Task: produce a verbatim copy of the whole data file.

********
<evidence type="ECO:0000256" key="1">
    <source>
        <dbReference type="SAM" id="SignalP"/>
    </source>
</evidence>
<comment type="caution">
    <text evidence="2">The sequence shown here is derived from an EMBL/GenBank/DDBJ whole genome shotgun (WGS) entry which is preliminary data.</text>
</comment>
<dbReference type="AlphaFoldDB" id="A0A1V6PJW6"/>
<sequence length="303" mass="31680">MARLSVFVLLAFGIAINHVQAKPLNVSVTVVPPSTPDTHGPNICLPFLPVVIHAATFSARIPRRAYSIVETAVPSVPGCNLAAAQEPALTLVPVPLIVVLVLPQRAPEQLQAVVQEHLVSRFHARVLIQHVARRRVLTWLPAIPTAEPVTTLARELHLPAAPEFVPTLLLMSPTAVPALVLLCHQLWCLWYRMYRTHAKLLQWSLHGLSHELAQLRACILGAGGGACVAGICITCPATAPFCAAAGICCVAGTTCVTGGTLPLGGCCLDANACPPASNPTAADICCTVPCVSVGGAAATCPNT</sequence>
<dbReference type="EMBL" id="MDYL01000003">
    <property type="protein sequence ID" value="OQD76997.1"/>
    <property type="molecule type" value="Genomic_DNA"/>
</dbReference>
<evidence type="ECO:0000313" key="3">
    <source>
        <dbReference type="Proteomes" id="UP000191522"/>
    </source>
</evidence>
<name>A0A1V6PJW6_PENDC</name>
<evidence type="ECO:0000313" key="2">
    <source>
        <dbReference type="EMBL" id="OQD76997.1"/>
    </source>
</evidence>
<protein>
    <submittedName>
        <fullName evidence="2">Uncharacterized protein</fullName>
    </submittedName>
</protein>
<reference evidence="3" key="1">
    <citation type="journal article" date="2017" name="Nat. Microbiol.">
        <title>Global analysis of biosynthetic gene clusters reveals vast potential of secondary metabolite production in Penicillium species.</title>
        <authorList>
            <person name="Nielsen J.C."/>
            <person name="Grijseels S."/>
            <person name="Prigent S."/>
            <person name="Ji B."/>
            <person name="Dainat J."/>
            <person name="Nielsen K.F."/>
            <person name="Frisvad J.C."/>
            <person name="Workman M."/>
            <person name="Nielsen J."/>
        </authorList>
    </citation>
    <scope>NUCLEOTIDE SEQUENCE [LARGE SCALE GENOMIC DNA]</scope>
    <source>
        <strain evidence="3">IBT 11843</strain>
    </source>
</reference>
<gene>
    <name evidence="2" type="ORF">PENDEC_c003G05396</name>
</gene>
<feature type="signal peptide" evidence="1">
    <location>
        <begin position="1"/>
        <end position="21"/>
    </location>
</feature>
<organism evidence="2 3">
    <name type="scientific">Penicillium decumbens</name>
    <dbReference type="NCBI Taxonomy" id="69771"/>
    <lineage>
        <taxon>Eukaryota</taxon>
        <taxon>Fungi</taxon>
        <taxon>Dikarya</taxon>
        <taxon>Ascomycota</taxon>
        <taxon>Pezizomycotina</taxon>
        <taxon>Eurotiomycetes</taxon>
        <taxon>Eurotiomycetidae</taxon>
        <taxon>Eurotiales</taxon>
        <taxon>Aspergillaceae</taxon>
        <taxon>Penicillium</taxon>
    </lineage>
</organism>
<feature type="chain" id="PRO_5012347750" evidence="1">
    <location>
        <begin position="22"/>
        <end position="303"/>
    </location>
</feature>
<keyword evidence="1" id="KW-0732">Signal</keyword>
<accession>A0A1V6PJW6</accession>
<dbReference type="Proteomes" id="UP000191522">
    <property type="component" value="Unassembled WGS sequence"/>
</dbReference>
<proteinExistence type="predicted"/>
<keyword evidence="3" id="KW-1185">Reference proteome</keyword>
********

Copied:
<evidence type="ECO:0000256" key="1">
    <source>
        <dbReference type="SAM" id="SignalP"/>
    </source>
</evidence>
<comment type="caution">
    <text evidence="2">The sequence shown here is derived from an EMBL/GenBank/DDBJ whole genome shotgun (WGS) entry which is preliminary data.</text>
</comment>
<dbReference type="AlphaFoldDB" id="A0A1V6PJW6"/>
<sequence length="303" mass="31680">MARLSVFVLLAFGIAINHVQAKPLNVSVTVVPPSTPDTHGPNICLPFLPVVIHAATFSARIPRRAYSIVETAVPSVPGCNLAAAQEPALTLVPVPLIVVLVLPQRAPEQLQAVVQEHLVSRFHARVLIQHVARRRVLTWLPAIPTAEPVTTLARELHLPAAPEFVPTLLLMSPTAVPALVLLCHQLWCLWYRMYRTHAKLLQWSLHGLSHELAQLRACILGAGGGACVAGICITCPATAPFCAAAGICCVAGTTCVTGGTLPLGGCCLDANACPPASNPTAADICCTVPCVSVGGAAATCPNT</sequence>
<dbReference type="EMBL" id="MDYL01000003">
    <property type="protein sequence ID" value="OQD76997.1"/>
    <property type="molecule type" value="Genomic_DNA"/>
</dbReference>
<evidence type="ECO:0000313" key="3">
    <source>
        <dbReference type="Proteomes" id="UP000191522"/>
    </source>
</evidence>
<name>A0A1V6PJW6_PENDC</name>
<evidence type="ECO:0000313" key="2">
    <source>
        <dbReference type="EMBL" id="OQD76997.1"/>
    </source>
</evidence>
<protein>
    <submittedName>
        <fullName evidence="2">Uncharacterized protein</fullName>
    </submittedName>
</protein>
<reference evidence="3" key="1">
    <citation type="journal article" date="2017" name="Nat. Microbiol.">
        <title>Global analysis of biosynthetic gene clusters reveals vast potential of secondary metabolite production in Penicillium species.</title>
        <authorList>
            <person name="Nielsen J.C."/>
            <person name="Grijseels S."/>
            <person name="Prigent S."/>
            <person name="Ji B."/>
            <person name="Dainat J."/>
            <person name="Nielsen K.F."/>
            <person name="Frisvad J.C."/>
            <person name="Workman M."/>
            <person name="Nielsen J."/>
        </authorList>
    </citation>
    <scope>NUCLEOTIDE SEQUENCE [LARGE SCALE GENOMIC DNA]</scope>
    <source>
        <strain evidence="3">IBT 11843</strain>
    </source>
</reference>
<gene>
    <name evidence="2" type="ORF">PENDEC_c003G05396</name>
</gene>
<feature type="signal peptide" evidence="1">
    <location>
        <begin position="1"/>
        <end position="21"/>
    </location>
</feature>
<organism evidence="2 3">
    <name type="scientific">Penicillium decumbens</name>
    <dbReference type="NCBI Taxonomy" id="69771"/>
    <lineage>
        <taxon>Eukaryota</taxon>
        <taxon>Fungi</taxon>
        <taxon>Dikarya</taxon>
        <taxon>Ascomycota</taxon>
        <taxon>Pezizomycotina</taxon>
        <taxon>Eurotiomycetes</taxon>
        <taxon>Eurotiomycetidae</taxon>
        <taxon>Eurotiales</taxon>
        <taxon>Aspergillaceae</taxon>
        <taxon>Penicillium</taxon>
    </lineage>
</organism>
<feature type="chain" id="PRO_5012347750" evidence="1">
    <location>
        <begin position="22"/>
        <end position="303"/>
    </location>
</feature>
<keyword evidence="1" id="KW-0732">Signal</keyword>
<accession>A0A1V6PJW6</accession>
<dbReference type="Proteomes" id="UP000191522">
    <property type="component" value="Unassembled WGS sequence"/>
</dbReference>
<proteinExistence type="predicted"/>
<keyword evidence="3" id="KW-1185">Reference proteome</keyword>